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  • Assistant Professor, Famility Medicine and Community Health

Dr. Cannuscio earned her AB, honors, magna cum laude from Brown University, where she studied in an interdisciplinary Health and Society program and was elected to Phi Beta Kappa. At Brown, she received several awards for her public health research and community service, including one of the University’s highest honors, granted annually to a graduating woman who demonstrates “academic excellence and strength of character.” In addition, Dr. Cannuscio was named a Brown University Resource Scholar in recognition of her undergraduate honors thesis on substance abuse prevention for adolescent girls, which was upheld as a model of community based research. During the same period, she was instrumental as a founding member of the Board of Directors for an adolescent health program in New York. These combined educational, research and advocacy efforts positioned Dr. Cannuscio well for a career in public health, and they continue to inform her research and her dedication to educating the next generation of population health researchers and practitioners.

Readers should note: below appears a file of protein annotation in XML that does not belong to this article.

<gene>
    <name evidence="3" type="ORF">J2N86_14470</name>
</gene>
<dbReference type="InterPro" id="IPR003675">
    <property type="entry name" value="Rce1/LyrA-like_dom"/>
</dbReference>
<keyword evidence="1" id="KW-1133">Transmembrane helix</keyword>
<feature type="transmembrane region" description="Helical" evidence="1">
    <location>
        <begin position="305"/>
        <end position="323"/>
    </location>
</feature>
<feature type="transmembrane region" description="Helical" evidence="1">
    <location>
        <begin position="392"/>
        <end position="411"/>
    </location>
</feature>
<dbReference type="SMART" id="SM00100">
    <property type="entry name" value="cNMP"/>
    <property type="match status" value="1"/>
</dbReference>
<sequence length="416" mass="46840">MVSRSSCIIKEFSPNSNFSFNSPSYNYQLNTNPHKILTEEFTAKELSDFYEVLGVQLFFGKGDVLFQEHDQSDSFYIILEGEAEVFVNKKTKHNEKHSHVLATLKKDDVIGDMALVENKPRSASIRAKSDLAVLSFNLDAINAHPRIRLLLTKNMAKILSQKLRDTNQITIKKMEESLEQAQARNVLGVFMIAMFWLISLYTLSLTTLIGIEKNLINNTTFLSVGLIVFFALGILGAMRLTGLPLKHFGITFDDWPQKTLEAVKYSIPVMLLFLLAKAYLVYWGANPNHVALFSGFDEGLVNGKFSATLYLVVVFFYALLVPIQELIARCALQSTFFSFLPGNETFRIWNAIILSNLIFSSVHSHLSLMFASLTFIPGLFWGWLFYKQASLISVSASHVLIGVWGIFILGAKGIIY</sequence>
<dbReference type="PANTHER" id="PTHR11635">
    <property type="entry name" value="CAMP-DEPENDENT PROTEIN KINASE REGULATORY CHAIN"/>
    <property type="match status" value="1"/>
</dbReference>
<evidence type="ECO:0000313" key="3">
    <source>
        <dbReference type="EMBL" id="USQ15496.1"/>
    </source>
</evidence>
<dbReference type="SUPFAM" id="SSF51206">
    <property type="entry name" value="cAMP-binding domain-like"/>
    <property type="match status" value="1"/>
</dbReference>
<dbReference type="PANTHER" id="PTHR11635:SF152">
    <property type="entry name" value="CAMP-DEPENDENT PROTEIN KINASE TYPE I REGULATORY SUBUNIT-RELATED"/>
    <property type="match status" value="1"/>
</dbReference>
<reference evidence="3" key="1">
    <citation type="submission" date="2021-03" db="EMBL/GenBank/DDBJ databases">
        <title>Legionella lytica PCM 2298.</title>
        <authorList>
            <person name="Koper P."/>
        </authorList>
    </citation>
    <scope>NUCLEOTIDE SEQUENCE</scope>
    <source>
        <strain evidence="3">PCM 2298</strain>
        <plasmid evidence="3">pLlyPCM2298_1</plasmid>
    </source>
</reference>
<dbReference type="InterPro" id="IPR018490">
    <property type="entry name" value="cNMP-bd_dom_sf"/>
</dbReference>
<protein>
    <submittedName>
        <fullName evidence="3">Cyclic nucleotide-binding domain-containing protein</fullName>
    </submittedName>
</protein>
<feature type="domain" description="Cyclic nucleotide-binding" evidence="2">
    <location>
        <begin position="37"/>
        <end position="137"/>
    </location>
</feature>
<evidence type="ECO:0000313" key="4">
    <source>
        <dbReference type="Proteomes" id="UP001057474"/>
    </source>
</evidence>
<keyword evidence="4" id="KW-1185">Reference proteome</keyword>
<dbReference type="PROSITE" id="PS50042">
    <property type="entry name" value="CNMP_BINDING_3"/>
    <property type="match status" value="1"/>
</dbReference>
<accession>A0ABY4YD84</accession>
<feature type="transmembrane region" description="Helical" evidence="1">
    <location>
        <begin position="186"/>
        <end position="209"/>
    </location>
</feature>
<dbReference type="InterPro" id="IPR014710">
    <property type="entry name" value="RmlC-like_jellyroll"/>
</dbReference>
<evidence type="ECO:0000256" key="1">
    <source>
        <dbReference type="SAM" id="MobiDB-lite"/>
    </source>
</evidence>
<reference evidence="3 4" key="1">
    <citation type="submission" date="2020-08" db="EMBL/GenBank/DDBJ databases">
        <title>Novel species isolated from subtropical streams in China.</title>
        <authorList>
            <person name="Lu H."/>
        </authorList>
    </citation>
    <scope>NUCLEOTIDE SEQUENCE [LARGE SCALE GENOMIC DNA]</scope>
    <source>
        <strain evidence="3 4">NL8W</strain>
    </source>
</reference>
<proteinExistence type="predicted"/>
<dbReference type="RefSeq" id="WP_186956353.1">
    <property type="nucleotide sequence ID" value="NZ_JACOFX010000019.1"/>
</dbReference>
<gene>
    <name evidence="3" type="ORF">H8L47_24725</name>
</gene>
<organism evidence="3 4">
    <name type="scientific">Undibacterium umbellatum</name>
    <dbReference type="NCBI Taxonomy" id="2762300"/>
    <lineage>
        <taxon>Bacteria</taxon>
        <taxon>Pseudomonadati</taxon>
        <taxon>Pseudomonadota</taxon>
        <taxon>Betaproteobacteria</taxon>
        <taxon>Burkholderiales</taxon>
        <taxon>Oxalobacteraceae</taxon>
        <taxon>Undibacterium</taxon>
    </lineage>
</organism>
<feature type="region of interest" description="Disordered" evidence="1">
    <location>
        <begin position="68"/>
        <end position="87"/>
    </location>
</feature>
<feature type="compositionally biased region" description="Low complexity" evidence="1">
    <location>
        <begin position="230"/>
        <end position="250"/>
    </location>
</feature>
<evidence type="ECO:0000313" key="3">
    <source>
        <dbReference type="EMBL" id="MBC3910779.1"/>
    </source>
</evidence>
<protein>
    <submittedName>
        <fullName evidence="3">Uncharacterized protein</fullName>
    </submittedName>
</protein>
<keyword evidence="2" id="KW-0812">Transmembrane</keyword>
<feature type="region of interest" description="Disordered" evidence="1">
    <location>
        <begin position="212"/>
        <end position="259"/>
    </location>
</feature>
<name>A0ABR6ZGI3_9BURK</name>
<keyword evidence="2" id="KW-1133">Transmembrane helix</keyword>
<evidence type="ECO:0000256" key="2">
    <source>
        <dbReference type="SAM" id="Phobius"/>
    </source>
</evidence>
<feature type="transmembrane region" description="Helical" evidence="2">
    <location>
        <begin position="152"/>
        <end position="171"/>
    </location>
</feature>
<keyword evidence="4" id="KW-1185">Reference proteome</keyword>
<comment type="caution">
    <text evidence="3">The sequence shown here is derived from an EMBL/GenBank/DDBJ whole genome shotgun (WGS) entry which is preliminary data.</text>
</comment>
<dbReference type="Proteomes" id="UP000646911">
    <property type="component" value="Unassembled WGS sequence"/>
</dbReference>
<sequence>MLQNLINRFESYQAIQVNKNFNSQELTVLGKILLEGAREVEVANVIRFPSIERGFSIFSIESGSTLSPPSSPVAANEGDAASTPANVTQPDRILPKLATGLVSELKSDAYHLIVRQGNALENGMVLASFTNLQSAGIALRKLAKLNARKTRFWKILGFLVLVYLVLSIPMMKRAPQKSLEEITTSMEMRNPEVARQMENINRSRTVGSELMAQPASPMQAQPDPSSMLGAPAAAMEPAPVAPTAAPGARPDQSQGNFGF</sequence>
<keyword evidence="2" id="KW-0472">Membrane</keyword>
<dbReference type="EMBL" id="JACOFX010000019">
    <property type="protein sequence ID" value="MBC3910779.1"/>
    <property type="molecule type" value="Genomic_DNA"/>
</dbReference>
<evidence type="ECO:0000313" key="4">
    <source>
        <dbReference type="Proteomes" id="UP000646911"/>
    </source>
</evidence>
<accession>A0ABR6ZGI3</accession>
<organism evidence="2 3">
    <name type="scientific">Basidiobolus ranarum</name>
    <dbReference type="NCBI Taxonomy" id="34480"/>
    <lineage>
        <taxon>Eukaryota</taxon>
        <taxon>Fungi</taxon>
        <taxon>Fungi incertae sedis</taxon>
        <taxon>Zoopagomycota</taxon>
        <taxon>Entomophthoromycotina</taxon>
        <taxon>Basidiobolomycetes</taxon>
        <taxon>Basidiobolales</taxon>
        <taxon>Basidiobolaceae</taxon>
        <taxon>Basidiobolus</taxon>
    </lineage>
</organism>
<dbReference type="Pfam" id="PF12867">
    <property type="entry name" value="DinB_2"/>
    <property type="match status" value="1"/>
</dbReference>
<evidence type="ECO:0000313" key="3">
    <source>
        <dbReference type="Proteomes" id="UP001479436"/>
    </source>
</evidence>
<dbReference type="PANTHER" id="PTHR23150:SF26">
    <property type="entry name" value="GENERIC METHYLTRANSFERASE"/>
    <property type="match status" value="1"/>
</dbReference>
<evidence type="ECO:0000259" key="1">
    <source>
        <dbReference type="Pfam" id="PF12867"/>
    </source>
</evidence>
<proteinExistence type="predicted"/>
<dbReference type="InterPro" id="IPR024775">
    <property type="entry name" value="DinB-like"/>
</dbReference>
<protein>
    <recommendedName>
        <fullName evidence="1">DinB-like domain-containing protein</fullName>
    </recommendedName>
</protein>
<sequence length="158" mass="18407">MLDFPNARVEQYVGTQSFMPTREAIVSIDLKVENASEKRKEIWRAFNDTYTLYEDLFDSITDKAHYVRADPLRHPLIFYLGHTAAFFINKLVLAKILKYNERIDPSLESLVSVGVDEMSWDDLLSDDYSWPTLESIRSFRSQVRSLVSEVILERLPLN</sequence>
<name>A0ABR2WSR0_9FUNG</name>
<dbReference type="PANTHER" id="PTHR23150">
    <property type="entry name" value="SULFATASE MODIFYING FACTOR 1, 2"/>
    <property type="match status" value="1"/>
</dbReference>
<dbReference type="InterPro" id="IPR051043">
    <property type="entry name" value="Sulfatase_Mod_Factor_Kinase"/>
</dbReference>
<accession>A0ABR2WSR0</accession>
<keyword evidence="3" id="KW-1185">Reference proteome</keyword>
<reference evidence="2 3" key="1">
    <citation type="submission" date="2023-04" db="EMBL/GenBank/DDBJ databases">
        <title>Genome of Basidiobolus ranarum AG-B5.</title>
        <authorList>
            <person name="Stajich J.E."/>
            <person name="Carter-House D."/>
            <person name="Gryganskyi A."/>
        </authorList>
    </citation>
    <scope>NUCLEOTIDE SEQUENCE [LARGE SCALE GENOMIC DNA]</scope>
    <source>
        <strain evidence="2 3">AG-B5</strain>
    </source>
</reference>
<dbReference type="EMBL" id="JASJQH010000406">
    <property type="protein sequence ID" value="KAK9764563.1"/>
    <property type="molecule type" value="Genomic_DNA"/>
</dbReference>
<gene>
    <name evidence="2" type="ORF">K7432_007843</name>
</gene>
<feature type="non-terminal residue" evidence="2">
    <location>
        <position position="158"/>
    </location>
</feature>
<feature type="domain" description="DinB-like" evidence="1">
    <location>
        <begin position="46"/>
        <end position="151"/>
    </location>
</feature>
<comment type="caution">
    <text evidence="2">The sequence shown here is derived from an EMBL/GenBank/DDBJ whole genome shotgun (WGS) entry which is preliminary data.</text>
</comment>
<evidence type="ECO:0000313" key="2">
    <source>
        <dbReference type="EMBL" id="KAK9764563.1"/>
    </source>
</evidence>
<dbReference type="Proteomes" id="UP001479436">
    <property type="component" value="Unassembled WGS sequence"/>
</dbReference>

Dr. Cannuscio pursued formal training in social epidemiology at the Harvard School of Public Health, where she earned her Master and Doctor of Science degrees, and where her training and research emphasized the social determinants and preventable causes of illness. Her training was supported by a grant from the National Cancer Institute, and her research on women, work, and health was conducted with leaders in social epidemiology (l. Berkman and I. Kawachi) and with investigators from the Nurses’ Health and Health Professionals Follow-up Studies (E. Rimm and others). Those teams are widely regarded in the field of epidemiology as the standard-bearers for research methods in large-scale longitudinal epidemiological research. To bolster her academic research, Dr. Cannuscio also collaborated with a $100 million nationwide initiative to improve access to and quality of child and elder care. Dr. Cannuscio’s dissertation research was recognized by the American Public Health Association for excellence in research on older women’s health.